NSW Government Delivers Australia’s Largest Investment in Koalas

The NSW Government has released its new $193.3 million Koala Strategy, which is the biggest financial commitment by any government to secure koalas in the wild.

Environment Minister James Griffin said the five-year plan is a comprehensive roadmap that will help deliver the NSW Government’s ambition to double the number of koala in NSW.

“This is the largest investment in any single species in Australia, and it demonstrates how committed this Government is to protecting koalas,” Mr Griffin said. “We know there are multiple threats to koala, including loss and fragmentation of their habitat, compounded by the impact of the devastating 2019–20 bushfires, as well as vehicle strike and dog attack. This Strategy will help ensure koalas can survive and thrive into the future in NSW.”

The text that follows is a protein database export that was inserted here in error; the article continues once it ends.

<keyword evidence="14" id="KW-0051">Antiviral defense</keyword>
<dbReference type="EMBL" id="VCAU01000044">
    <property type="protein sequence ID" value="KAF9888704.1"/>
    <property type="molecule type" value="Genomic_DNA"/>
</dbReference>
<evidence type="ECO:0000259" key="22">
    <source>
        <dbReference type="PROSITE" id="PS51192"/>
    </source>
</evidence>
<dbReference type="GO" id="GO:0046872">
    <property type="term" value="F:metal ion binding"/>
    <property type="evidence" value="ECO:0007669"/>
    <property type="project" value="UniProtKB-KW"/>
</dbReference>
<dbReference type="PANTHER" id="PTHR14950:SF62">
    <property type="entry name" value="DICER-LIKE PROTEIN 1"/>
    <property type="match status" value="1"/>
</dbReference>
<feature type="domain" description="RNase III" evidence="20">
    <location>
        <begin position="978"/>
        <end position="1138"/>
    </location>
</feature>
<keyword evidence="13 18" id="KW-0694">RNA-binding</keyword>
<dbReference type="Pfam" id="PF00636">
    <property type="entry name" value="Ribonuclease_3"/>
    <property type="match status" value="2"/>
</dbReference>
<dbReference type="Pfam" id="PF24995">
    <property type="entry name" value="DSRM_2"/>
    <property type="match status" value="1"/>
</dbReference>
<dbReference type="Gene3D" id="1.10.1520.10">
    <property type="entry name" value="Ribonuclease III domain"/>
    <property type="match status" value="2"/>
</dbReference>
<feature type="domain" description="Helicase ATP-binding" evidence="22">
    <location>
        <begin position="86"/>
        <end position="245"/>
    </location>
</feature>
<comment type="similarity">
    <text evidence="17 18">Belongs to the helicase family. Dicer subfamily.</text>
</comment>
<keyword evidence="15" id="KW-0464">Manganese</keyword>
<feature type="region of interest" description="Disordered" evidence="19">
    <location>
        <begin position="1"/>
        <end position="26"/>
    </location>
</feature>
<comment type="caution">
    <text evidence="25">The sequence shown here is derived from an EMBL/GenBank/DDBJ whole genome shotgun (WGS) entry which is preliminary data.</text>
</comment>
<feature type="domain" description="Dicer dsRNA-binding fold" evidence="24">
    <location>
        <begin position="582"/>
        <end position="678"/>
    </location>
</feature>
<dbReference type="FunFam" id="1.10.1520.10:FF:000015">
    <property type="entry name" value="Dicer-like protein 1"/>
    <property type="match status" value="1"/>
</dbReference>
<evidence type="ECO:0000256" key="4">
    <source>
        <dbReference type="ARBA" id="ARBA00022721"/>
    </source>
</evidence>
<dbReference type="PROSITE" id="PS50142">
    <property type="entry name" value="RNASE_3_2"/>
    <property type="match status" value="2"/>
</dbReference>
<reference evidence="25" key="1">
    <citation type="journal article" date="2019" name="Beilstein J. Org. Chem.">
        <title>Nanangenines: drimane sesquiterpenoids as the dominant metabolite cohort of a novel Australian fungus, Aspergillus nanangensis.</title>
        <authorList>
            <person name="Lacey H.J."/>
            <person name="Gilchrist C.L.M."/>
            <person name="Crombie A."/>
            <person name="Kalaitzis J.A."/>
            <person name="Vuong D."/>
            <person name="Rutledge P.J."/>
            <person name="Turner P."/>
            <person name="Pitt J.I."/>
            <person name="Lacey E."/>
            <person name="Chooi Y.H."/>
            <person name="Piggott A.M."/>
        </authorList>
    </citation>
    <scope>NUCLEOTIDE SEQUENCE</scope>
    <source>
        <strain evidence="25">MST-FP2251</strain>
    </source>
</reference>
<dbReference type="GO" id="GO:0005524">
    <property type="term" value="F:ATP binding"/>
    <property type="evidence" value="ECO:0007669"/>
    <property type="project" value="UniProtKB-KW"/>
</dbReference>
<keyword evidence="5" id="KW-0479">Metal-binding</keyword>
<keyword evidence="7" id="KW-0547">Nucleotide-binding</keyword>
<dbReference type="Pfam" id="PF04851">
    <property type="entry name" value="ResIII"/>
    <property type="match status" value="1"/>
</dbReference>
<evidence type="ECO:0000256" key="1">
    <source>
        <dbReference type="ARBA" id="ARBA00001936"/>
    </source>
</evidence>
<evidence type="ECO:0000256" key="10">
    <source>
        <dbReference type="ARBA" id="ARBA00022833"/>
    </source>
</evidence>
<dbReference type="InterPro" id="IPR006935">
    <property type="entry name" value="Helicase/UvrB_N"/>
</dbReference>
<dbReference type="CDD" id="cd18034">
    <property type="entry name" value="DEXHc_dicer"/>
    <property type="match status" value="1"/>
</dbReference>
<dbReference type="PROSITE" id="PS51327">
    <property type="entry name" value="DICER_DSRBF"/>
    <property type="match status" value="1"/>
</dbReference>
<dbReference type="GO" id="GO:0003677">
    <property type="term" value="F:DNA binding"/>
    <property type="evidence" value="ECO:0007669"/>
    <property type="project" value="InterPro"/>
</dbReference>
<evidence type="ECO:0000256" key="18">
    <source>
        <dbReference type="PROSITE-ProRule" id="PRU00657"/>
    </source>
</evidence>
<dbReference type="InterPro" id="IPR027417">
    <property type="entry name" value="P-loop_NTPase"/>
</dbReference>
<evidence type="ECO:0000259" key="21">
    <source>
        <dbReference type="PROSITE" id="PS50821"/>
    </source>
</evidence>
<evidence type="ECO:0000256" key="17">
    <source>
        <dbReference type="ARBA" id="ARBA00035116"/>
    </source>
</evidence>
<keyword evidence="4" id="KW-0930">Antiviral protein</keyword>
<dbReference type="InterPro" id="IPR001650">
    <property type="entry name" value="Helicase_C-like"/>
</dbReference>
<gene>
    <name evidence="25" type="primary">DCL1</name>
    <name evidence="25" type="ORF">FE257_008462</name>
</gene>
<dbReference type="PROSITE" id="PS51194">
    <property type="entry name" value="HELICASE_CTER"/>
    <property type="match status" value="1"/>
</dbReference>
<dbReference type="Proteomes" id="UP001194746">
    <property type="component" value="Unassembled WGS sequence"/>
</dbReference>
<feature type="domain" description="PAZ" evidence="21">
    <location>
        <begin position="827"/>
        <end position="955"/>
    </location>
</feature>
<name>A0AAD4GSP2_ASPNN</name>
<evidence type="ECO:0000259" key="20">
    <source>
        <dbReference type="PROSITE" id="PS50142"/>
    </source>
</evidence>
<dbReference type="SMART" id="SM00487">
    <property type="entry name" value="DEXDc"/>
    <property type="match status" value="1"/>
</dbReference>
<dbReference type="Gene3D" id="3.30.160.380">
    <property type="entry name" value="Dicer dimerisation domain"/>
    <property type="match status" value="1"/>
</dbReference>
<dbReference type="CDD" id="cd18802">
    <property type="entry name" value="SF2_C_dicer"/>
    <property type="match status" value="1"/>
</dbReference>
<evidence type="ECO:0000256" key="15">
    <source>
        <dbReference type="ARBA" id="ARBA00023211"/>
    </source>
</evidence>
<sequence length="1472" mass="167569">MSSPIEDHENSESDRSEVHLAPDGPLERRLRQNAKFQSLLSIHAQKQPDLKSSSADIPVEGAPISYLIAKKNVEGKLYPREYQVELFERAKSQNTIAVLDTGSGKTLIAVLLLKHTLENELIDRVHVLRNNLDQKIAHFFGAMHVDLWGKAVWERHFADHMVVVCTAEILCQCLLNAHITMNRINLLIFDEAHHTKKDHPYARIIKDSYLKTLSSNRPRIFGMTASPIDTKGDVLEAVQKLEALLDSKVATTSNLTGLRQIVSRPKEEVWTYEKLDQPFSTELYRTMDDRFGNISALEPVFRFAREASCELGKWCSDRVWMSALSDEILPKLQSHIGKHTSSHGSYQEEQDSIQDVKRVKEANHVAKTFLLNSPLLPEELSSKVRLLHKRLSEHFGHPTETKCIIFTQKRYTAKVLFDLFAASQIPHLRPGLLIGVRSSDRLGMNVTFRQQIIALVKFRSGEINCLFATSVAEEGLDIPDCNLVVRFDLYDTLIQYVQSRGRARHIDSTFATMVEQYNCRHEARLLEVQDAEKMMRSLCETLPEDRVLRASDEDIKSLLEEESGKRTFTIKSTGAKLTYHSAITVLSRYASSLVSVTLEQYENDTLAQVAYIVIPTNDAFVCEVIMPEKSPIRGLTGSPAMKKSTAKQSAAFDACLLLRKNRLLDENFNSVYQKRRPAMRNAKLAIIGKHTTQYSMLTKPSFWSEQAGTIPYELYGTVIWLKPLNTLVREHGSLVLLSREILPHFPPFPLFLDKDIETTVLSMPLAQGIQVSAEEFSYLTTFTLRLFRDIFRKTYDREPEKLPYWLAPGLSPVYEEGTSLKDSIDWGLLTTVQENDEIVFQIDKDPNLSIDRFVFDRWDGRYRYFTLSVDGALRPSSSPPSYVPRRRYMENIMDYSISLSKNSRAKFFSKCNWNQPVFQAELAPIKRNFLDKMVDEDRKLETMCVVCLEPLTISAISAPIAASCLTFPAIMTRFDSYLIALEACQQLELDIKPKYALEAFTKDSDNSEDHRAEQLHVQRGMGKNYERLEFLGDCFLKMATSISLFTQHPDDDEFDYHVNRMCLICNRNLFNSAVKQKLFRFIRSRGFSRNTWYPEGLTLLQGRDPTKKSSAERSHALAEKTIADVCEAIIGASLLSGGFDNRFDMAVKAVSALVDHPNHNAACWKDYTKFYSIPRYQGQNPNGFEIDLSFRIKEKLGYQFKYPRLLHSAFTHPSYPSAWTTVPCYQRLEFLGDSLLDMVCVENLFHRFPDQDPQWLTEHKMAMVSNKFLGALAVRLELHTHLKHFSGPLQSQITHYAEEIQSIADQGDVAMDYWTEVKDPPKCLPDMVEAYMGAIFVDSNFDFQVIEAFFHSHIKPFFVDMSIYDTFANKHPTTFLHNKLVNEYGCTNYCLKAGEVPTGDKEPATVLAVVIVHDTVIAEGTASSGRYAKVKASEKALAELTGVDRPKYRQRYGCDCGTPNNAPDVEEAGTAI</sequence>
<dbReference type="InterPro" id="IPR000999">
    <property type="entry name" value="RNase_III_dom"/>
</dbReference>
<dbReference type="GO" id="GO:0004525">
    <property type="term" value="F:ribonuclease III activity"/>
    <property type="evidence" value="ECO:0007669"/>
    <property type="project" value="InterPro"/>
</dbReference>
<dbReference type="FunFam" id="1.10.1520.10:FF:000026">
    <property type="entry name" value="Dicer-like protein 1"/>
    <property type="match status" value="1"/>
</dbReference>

The Strategy will better secure 10 climate resilient koala stronghold locations from the Southern Tablelands, to Campbelltown and Lismore, which will receive intensive action in the next five years to support the existing populations there.

The Strategy focuses on conservation actions under four themes:
• $107.1 million for koala habitat conservation, to fund the protection, restoration and improved management of 47,000 hectares of koala habitat
• $19.6 million to supporting local communities to conserve koalas
• $23.2 million for improving the safety and health of koalas by removing threats, improving health and rehabilitation, and establishing a translocation program
• $43.4 million to support science and research to build our knowledge of koalas.

KoalasSome of the more than 30 actions in the strategy include preventing vehicle strike and dog attacks, and restoring and protecting thousands of hectares of habitat.

Member for Castle Hill Ray Williams MP said a key part of the Koala Strategy involves establishing partnerships with conservation groups and communities.

“We all want to see koalas thrive in the wild for generations to come, and everyone, including land managers, local councils, wildlife carers, citizen scientists and the NSW Government needs to be involved,” Mr Williams said.

To read the Koala Strategy, visit: environment.nsw.gov.au/koalas

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